This article covers the series of coastal defense ships built by Germany in the 1880s to 1890s. The last of these ships were considered part of a "wasted decade" by Grand Admiral Alfred von Tirpitz, and they were succeeded by ocean-going battleships.
Providing a comprehensive list of all the battlecruisers which were sunk in combat or scuttled, this article provides an interesting summary of the fates of these powerful, but vulnerable warships. In the nomination statement Sturmvogel 66 joked that he'd "cited just about everything that didn't move fast enough to avoid me" when developing the article.
This article describes the history and current role of the Royal Australian Air Force's (RAAF's) jet fighter training unit. Interestingly, the unit was disbanded after World War II, but reformed after the Korean War revealed serious problems with the combat readiness of Australian fighter pilots.
This article covers the history of the unit currently operating all of the RAAF's tanker aircraft. The squadron also saw extensive action during World War II, and has transported VIPs and military personnel around the world since it was re-established in 1983.
Another RAAF transport unit, No. 38 Squadron has the longest period of continual operation of any of the service's flying squadrons, and operated the remarkable de Havilland Canada DHC-4 Caribou tactical transport for 45 of its 70 years of service. The squadron is now equipped with Beechcraft King Air 350s on an interim basis.
Another article developed by Hawkeye on the development of atomic weapons, this article covers the series of series of nuclear weapon tests conducted by the United States at Bikini Atoll in mid-1946. The tests were designed by the US Navy to demonstrate the survivability of ships under atomic attack, and ended in "the world's first nuclear disaster".
Operation Jackal was a pre-emptive strike launched by Croatian forces against a newly-formed Bosnian Serb military during the Bosnian War in June 1992. The offensive was a success for the Croatian forces, and the first significant Bosnian Serb defeat in the war.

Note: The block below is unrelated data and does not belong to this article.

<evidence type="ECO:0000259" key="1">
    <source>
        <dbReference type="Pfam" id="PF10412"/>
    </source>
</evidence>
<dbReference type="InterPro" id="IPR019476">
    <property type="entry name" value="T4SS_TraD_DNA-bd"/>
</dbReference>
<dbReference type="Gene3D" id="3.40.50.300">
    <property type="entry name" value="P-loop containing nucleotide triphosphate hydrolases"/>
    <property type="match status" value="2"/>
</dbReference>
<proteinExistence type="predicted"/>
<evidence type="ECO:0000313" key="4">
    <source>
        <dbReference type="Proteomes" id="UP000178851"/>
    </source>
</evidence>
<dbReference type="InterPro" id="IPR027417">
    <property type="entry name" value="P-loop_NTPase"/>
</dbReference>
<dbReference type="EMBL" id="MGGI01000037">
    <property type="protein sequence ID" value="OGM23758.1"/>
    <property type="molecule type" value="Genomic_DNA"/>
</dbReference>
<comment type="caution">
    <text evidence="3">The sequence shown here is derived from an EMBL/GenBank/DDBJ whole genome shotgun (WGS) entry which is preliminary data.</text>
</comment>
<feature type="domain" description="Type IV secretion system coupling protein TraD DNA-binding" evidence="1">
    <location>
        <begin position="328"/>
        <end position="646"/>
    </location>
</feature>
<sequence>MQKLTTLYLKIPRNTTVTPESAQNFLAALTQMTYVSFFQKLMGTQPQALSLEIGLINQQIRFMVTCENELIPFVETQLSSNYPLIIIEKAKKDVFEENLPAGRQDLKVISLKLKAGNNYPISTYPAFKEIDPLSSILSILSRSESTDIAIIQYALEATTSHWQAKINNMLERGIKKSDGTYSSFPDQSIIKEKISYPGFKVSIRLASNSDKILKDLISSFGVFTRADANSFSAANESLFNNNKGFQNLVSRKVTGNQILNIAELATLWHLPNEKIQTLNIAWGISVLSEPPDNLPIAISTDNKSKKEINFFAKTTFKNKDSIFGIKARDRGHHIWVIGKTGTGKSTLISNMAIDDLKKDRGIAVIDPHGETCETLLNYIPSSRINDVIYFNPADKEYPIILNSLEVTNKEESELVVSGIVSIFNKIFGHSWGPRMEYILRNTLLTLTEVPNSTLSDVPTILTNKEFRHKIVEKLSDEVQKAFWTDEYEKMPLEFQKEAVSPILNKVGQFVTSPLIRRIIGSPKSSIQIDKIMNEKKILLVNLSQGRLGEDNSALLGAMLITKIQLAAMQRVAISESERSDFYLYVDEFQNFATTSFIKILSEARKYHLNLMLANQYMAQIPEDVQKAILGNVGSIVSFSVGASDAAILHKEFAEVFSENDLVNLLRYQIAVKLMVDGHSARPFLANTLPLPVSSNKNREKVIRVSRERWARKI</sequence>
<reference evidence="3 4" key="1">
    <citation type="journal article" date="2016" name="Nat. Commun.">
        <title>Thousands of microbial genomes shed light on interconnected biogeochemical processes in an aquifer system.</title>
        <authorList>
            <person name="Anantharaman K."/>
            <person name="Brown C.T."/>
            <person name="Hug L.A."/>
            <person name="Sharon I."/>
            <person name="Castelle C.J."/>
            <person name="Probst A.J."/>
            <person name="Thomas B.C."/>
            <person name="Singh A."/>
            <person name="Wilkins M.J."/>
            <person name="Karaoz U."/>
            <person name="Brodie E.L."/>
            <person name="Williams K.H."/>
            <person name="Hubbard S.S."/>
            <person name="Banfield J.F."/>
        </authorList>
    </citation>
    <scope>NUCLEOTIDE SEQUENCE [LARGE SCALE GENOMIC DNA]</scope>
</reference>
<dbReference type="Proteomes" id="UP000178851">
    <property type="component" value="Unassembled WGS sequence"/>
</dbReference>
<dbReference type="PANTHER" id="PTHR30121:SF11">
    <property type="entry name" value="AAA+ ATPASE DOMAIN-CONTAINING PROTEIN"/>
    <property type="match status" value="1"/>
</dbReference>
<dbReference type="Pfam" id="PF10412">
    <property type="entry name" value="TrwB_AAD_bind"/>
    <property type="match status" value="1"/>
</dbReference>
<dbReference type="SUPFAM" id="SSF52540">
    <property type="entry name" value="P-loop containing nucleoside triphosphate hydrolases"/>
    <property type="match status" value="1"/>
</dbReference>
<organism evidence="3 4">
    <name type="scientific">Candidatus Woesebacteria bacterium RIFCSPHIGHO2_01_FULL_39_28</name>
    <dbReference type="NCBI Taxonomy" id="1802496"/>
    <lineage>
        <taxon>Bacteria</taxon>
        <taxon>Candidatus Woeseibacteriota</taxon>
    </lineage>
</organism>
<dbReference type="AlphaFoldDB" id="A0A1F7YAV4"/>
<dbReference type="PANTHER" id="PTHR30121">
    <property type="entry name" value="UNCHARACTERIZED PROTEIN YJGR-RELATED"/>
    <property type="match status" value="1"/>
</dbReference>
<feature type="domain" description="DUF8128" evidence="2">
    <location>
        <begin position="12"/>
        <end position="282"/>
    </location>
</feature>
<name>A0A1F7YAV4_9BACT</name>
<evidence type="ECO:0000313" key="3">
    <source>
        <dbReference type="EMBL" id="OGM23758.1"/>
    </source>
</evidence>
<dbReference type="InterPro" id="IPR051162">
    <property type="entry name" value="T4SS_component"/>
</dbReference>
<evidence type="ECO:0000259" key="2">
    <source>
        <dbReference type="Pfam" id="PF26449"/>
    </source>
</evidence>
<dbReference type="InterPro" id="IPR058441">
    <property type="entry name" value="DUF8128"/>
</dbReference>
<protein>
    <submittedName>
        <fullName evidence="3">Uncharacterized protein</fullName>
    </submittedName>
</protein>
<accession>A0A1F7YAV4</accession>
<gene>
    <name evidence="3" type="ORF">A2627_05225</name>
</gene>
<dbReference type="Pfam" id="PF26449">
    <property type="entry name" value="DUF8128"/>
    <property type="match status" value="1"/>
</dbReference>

This article examines a combined German-Ustaše counter-insurgency operation in modern-day Bosnia and Herzegovina during World War II that, in the words of nominator Peacemaker67, "sounded the death-knell for Partisan-Chetnik cooperation".
In the nomination statement Hchc2009 described the events this article covers as being a "a popular and well-known English rebellion". The revolt was a major uprising across large parts of England in 1381 which ended in the deaths of at least 1,500 people, including many of the rebel leaders.
In Cdtew's words, this article covers the life of "North Carolina's highest-ranking and most infamous officer in the American Revolutionary War". The article notes that "Howe's career as a military commander was contentious and consumed primarily by conflict with political and military leaders in Georgia and South Carolina".
Best known for a rebellion of her crew against their oppressive officers in June 1905, and a famous film on the topic directed by Sergei Eisenstein, Potemkin also saw combat during World War I. She was crippled by British forces during the Russian Civil War, and was scrapped in 1923.
McAloney was an engineer in the RAAF who was awarded the service's only Albert Medal in 1938 for attempting to save the life of the pilot of a crashed aircraft. He subsequently became one of the RAAF's leading engineers, and retired from the service in 1966.
About The Bugle
First published in 2006, the Bugle is the monthly newsletter of the English Wikipedia's Military history WikiProject.